Pound Under Pressure As Housing Market Disappoints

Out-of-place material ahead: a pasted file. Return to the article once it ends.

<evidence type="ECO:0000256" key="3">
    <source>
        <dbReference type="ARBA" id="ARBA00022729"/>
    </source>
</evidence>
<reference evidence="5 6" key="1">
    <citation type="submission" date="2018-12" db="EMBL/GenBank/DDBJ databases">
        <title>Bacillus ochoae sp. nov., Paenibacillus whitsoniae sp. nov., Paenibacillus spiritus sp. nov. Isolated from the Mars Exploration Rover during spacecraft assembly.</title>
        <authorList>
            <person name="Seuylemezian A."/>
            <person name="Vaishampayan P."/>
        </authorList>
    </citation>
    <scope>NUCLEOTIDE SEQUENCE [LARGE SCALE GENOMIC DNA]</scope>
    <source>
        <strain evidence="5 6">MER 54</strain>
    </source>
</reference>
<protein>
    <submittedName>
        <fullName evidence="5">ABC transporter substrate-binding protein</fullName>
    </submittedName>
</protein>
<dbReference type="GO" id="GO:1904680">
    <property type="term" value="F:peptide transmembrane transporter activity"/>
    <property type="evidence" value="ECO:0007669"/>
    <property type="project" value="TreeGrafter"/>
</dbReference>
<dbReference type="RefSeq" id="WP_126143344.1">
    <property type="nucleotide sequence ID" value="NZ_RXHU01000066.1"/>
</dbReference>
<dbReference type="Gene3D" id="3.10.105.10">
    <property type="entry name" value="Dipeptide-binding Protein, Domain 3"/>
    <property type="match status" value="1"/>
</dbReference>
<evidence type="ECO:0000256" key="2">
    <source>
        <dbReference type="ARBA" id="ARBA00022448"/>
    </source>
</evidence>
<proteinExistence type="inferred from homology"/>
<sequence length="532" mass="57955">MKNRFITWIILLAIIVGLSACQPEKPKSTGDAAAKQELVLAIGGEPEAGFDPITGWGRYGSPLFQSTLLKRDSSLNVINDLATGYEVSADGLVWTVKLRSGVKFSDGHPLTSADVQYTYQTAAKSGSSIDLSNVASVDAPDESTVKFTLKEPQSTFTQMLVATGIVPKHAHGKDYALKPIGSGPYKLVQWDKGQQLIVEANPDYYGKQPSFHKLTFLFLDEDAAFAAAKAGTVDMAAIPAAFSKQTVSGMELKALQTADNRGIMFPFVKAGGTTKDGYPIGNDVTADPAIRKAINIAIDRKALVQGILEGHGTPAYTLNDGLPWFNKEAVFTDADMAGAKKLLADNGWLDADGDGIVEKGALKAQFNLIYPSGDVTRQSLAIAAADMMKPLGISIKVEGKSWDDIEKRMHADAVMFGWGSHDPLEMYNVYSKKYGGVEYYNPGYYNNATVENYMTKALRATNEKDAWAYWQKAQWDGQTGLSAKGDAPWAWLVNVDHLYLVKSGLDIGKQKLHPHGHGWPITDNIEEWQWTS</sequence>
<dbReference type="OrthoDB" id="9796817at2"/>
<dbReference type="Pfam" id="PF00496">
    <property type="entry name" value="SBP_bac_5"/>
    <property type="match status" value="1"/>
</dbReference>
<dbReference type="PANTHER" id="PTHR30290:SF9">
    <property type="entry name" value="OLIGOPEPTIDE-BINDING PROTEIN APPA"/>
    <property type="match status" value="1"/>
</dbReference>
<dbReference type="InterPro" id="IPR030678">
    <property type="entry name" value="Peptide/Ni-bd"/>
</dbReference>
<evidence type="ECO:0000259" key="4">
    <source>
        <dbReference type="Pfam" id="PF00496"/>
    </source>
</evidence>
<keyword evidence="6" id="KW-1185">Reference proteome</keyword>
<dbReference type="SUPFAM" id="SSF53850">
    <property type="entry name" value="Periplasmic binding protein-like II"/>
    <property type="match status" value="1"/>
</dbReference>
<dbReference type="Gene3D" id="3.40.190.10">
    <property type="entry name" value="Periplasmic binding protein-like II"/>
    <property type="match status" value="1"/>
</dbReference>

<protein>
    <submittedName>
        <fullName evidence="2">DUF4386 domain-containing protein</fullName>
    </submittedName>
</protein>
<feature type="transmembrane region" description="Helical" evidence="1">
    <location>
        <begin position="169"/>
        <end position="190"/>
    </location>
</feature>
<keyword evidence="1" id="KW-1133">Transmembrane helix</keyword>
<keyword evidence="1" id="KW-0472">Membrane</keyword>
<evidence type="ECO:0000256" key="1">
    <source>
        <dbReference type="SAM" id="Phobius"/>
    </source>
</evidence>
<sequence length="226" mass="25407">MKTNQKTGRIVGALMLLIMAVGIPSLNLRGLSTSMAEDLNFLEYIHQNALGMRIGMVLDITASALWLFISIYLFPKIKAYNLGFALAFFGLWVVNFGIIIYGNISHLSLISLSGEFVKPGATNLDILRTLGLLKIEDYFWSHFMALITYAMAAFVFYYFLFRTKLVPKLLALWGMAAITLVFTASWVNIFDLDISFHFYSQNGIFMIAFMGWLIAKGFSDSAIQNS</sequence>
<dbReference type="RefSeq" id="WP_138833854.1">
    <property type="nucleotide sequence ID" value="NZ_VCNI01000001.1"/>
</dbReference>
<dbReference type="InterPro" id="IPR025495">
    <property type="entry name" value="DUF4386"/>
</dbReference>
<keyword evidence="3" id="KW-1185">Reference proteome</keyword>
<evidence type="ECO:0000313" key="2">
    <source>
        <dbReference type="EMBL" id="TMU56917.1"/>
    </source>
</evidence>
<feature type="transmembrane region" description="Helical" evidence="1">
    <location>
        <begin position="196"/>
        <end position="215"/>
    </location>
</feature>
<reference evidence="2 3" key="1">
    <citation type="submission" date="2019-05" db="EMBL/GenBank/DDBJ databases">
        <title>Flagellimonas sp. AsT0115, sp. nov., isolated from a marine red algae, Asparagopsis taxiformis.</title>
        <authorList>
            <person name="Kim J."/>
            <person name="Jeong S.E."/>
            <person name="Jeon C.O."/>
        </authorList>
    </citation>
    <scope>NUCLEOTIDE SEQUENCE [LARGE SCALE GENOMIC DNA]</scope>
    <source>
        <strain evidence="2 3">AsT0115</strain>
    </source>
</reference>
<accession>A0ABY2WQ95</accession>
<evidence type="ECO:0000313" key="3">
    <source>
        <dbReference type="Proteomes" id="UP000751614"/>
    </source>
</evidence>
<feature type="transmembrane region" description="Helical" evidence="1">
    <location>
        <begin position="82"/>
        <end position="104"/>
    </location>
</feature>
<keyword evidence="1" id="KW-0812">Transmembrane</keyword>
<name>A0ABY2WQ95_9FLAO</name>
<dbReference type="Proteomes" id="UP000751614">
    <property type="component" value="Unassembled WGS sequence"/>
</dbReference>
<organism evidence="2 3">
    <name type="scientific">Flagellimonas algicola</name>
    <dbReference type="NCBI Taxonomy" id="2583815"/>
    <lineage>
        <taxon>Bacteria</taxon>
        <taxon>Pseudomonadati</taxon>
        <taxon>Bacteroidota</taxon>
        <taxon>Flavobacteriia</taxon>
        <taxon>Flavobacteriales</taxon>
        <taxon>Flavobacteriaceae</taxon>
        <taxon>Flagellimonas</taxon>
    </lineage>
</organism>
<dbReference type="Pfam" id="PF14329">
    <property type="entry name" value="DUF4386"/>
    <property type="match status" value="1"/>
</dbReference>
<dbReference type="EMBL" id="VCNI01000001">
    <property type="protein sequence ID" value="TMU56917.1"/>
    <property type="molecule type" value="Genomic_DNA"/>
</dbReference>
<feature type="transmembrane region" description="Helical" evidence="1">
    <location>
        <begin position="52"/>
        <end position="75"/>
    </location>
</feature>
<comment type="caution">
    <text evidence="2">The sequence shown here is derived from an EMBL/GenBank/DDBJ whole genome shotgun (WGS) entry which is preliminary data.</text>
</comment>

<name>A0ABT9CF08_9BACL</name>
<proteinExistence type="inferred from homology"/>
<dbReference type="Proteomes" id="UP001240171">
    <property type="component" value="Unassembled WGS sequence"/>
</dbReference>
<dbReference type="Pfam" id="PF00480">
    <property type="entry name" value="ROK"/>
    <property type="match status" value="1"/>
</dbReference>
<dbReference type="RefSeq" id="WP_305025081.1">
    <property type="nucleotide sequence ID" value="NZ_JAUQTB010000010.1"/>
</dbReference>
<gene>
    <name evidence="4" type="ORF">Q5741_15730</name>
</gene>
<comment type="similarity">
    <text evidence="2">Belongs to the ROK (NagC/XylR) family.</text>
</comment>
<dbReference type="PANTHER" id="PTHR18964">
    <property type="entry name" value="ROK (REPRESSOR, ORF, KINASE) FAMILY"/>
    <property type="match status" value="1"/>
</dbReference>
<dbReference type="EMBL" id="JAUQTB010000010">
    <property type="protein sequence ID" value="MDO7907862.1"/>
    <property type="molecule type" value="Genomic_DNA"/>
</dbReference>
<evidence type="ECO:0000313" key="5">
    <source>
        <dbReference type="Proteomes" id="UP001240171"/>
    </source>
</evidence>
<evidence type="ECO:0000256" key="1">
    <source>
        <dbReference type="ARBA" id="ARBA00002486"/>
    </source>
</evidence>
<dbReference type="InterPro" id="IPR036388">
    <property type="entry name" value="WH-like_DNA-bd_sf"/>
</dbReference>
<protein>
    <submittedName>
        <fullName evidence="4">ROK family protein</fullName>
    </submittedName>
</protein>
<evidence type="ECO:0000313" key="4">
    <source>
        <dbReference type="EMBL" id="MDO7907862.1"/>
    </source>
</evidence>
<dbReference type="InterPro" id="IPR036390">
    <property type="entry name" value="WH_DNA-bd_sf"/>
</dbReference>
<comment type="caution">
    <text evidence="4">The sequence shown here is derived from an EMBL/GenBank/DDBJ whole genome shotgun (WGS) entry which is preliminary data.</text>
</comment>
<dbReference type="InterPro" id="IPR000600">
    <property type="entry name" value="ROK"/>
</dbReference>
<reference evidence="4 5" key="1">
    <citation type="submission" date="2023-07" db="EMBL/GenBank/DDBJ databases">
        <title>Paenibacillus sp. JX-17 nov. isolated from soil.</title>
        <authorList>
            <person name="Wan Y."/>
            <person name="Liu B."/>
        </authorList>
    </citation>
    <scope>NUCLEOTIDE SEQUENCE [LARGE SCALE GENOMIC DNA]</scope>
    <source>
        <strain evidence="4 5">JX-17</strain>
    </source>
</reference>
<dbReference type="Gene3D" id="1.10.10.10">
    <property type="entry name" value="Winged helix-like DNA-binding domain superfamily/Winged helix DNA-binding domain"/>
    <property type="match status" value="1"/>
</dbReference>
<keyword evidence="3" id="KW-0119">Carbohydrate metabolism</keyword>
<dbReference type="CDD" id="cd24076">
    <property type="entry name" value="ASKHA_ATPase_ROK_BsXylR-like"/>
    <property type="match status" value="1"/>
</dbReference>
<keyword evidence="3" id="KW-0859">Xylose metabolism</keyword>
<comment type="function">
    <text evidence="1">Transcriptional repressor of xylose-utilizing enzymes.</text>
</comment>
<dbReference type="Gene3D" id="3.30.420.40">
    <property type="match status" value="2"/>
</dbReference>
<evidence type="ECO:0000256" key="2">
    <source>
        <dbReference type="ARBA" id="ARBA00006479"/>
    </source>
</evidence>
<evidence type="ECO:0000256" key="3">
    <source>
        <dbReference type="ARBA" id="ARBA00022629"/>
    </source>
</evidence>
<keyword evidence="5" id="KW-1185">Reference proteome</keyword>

Sterling is starting the week out on the wrong foot, sitting around 1.19 against the Euro and 1.55 against the US Dollar. Despite rising against the US Dollar last week for the first time in six weeks, news over the weekend had already arrived to dampen UK markets before the week had even begun. Dropping house prices made some of the Monday morning front pages thanks to the Rightmove data over the weekend. This was doubled up by figures from the Bank of England this morning showing a fall in mortgage approvals. This weakness in the UK housing markets is for many the rot at the centre of the slowing UK economy. The fragility in the economy is only likely to come even further under scrutiny with public finance data tomorrow and then the Bank of England minutes from the last rate meeting on Friday. Inflation is still well above target and there is mounting concern over the cuts that Chancellor of the Exchequer George Osborne will be detailing on 20th October. It may therefore be a volatile week for the Pound with a lot of new information in the first half of the week. The US Dollar remains at around a five week low against the Euro. Consumer sentiment towards the economy fell to its lowest level on Friday continuing the flow of negative news on the situation in the US. Tomorrow’s Federal Reserve meeting is expected to result in the ongoing hold of low interest rates although there is uncertainty over whether any further easing or stimulus measures will be taken to shore up the economy. There are further US Dollar releases on everything including housing data and unemployment rates spread throughout the week which may bring movement to all major currencies as US data tends to influence investor opinion the global economy as a whole. The Euro is bearing up fairly well given the week opens following speculation over the state of Ireland’s finances last week and whether they may require help from the International Monetary Fund. Barclays Capital issued a report which suggested Ireland may require external assistance due to large losses in the financial sector. However both Ireland and the International Monetary Fund have sought to calm nerves saying that this is not foreseeable. Stress tests on Greek banks have been delayed until the end of October to allow the country’s capital raising programme to be assessed. The weekly calendar for news from the Eurozone begins with consumer confidence and industrial orders on Wednesday reflecting conditions in the European manufacturing sector. Should investors become risk averse this week on any more signs of heavy global slow down, the Euro may become vulnerable.